Leeds key university partner in Rosalind Franklin Institute

A £103 million scheme to develop new technologies and ‘revolutionise’ research and development into biology and medicine has been officially launched

The University of Leeds is one of 11 partners of the £103m Rosalind Frankin Institute, which brings together researchers in life sciences, physical sciences, and engineering. 

Funded by the UK government, the Institute will be home to 150 researchers from academia and industry, working with colleagues at all of the partner universities. 

They will harness artificial intelligence, robotics and other systems in a bid to improve understanding of biology and thereby create new diagnostics, drugs and treatments. 

At the heart of the Institute will be new instruments allowing the direct observation of the interactions between drug candidates and target proteins. 

Professor Lisa Roberts, Leeds’ Deputy Vice-Chancellor: Research and Innovation, said: “Cutting-edge research is increasingly dependent on collaboration and partnerships; our strategy at Leeds focuses on supporting interdisciplinarity and making a step-change in the way we work with industry. Our partnership with the Rosalind Franklin Institute is a prime example of our overall approach to modern research practices.” 

“This will enable the UK to remain globally competitive in bringing new drugs to the market to meet the needs of patients.” 

Professor Adam Nelson, from Leeds’ Astbury Centre for Structural Molecular Biology and School of Chemistry, is spearheading a project at the Oxfordshire-based Institute, which will pioneer fully-automated facilities to streamline future drug discovery.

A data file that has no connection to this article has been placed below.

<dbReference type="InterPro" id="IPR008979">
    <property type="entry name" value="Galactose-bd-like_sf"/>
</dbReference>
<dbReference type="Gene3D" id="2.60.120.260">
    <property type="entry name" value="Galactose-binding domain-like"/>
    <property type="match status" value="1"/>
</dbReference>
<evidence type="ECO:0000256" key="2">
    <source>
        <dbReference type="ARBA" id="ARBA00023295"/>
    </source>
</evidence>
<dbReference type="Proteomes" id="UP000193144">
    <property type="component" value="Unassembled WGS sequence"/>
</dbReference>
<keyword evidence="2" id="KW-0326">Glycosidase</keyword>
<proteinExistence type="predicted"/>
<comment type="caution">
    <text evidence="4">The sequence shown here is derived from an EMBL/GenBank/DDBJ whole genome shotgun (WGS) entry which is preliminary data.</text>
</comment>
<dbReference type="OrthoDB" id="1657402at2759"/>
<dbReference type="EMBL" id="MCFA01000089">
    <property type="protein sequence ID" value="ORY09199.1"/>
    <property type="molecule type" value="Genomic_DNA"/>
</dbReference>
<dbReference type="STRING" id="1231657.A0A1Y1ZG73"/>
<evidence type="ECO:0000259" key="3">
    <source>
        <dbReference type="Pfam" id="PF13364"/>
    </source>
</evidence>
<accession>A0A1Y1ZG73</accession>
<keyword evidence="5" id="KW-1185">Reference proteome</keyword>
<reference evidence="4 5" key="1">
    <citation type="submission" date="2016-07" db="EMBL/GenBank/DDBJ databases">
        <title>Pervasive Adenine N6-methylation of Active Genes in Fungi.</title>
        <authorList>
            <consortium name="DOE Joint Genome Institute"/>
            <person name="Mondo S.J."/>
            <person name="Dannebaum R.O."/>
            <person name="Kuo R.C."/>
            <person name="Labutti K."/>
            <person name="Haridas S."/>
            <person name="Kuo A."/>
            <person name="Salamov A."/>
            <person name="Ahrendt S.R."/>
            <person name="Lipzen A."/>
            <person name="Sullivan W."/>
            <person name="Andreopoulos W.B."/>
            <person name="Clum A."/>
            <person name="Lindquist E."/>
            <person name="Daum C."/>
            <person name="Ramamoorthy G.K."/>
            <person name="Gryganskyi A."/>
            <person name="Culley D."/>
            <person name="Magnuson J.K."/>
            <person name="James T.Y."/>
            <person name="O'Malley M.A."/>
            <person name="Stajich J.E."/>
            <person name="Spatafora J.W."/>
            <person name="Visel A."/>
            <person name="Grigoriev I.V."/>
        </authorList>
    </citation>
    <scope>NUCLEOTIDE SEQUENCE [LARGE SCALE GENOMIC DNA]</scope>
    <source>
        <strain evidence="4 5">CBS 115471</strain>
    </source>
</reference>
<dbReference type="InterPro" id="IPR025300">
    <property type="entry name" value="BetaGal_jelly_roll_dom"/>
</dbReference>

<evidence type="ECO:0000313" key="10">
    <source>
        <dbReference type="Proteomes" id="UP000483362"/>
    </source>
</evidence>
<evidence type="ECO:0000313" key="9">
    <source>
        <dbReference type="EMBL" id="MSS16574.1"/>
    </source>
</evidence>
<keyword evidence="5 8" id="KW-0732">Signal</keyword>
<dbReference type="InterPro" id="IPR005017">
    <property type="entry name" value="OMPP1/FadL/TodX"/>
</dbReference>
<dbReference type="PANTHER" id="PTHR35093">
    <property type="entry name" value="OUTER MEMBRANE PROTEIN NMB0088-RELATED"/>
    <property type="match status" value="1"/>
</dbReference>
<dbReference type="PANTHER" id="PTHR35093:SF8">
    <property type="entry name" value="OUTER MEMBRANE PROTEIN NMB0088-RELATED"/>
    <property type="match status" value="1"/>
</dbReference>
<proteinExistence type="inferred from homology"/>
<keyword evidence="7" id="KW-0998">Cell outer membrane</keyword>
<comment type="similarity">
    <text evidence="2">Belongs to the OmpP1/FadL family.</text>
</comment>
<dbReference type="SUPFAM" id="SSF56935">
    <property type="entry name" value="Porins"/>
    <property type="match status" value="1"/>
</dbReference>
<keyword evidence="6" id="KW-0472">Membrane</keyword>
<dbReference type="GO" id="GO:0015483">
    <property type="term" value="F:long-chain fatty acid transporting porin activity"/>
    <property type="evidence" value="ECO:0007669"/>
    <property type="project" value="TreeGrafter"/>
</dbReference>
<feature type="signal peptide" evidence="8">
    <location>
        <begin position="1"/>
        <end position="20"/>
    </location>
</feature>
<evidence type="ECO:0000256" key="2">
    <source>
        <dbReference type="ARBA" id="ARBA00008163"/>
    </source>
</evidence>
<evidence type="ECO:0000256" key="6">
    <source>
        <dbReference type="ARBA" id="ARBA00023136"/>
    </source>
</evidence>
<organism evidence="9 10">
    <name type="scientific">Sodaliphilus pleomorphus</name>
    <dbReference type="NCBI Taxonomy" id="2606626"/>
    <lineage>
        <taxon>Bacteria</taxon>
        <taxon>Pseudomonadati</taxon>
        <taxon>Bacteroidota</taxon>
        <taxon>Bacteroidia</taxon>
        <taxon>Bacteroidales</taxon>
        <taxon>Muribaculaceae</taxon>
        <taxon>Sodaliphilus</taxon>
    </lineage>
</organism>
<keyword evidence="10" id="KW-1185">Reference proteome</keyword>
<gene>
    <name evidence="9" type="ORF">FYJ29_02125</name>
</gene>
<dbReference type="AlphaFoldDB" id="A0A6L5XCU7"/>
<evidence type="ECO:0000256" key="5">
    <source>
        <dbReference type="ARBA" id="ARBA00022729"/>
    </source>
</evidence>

He leads ‘Next Generation Chemistry for Medicine’, one of the institute’s five core research themes.  

At present, new drugs are discovered through a slow and extremely expensive process; it costs around $2 billion to bring each new drug to the market, once the costs of failed drug discovery projects are taken into account. 

Professor Nelson said: “This won’t be a traditional chemistry lab. It will use robotics and artificial intelligence to automate the discovery process, and allow hundreds or thousands of candidate molecules to be investigated at a time; we aim to increase productivity by five to 10 times. 

“But faster processing isn’t enough. We also want to find higher quality starting points for drug discovery to maximise the chances of success at later stages in the pipeline. This will enable the UK to remain globally competitive in bringing new drugs to the market to meet the needs of patients.” 

The namesake of the institute, the pioneering X-ray crystallographer Rosalind Franklin, was one of the key figures in the discovery of the structure of DNA, and used a technique with roots in physics and technology to transform life science. 

 

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